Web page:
WEATHER forecasting is a huge challenge and at most times mixed with complications.
The former Director of the Fiji Metrological Services, Rajendra Prasad said forecasters try their best to lock in the correct report by looking at weather model predictions. But these models are not often accurate enough.
“It should be common knowledge that numerical weather prediction models do rather poorly in this part of the world compared to other tropical cyclone basins and so relying on them can be very risky,” said Prasad.
Giving an example of the recent Tropical Cyclone Keni, Prasad outlined how Fiji Met may have failed to forecast its correct track and impact areas.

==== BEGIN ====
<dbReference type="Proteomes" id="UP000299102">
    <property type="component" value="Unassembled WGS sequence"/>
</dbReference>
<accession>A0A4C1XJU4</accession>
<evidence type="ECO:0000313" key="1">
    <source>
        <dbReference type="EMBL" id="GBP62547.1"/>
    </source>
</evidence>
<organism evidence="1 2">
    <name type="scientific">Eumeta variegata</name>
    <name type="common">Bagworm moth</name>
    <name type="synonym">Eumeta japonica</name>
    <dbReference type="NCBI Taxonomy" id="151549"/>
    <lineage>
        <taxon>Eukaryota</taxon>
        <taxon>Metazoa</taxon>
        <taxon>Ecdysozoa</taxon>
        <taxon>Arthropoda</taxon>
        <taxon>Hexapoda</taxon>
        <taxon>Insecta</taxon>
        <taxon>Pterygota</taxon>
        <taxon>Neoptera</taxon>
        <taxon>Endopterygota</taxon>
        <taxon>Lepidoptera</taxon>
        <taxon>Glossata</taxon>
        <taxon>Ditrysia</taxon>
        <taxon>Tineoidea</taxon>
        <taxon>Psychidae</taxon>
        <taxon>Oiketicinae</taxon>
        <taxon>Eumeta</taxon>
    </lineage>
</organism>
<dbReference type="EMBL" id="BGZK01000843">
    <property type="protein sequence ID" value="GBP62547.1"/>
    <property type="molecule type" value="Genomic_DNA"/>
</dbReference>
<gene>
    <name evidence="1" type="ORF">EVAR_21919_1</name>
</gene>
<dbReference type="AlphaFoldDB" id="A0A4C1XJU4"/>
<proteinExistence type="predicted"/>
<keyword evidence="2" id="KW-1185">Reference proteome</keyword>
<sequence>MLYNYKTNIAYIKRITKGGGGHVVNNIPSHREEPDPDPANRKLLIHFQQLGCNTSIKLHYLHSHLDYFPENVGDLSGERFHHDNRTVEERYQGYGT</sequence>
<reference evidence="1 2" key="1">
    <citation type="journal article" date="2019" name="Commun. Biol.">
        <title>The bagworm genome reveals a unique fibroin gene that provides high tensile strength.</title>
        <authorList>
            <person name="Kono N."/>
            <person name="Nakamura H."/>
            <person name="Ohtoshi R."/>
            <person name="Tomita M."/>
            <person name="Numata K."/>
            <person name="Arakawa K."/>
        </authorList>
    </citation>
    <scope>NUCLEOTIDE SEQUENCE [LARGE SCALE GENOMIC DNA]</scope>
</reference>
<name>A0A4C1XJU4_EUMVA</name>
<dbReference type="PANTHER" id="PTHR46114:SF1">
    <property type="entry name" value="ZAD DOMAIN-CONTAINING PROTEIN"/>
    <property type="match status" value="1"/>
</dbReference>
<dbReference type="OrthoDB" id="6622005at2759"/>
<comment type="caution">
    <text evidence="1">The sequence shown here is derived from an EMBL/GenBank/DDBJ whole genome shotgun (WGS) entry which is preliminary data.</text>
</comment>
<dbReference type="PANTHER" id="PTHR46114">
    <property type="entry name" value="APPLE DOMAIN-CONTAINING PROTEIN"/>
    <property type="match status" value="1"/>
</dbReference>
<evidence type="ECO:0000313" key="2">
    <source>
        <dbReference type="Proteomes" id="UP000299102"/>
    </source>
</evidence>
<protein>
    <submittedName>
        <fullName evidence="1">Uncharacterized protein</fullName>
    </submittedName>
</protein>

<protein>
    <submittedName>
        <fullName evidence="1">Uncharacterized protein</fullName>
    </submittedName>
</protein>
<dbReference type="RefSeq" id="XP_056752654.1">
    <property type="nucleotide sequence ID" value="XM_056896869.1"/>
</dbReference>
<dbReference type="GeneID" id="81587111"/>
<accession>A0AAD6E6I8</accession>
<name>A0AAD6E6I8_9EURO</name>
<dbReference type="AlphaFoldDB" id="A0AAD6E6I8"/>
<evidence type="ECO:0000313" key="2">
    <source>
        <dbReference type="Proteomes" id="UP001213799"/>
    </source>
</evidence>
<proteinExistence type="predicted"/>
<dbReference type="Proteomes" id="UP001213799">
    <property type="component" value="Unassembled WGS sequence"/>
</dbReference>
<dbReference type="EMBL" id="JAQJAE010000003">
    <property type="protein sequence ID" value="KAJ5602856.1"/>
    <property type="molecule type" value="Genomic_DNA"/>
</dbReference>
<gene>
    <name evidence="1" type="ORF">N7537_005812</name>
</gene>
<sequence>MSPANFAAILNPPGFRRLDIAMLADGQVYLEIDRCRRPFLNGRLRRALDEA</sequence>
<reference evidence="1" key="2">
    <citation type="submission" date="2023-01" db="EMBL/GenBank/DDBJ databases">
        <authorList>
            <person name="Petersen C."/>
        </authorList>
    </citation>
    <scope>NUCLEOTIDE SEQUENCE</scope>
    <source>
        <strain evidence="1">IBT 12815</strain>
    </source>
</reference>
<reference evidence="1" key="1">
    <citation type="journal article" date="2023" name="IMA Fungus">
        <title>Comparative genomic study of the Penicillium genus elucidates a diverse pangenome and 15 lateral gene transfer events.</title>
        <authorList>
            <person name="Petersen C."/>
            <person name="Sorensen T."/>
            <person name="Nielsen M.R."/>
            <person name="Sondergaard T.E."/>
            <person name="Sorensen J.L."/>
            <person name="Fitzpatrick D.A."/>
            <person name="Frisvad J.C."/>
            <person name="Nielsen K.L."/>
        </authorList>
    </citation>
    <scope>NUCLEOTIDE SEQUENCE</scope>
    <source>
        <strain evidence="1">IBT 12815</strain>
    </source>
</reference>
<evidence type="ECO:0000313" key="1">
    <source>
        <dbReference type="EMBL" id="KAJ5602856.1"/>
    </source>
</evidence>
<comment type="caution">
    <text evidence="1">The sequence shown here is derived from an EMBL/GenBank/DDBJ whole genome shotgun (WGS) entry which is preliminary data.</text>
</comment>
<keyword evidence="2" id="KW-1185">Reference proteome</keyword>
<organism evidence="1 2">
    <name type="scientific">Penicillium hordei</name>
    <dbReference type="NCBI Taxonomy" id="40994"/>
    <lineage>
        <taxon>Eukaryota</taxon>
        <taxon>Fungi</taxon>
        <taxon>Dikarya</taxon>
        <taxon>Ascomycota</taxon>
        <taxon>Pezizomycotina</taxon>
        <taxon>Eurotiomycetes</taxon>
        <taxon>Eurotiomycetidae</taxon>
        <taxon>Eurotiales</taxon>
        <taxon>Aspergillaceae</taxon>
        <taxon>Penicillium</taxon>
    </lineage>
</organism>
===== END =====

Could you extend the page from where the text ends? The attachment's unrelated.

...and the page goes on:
“The models were bringing TC Keni very swiftly onto Fiji right from its formation stages. As a result, the initial prediction was for it to start affecting Fiji from Sunday, which was then changed to Monday and subsequently to Tuesday when it finally hit,” he said
“The initial model forecast was for its centre to pass significantly south of Kadavu, then close to Kadavu and later on even touching on southern Viti Levu, but it finally passed right over Kadavu,” he added.
Weather forecasts that are unable to precisely say where a severe weather system is heading causes confusion. And in this day and time of social media, panic is created when citizens read the wrong information from un-credited weather websites.
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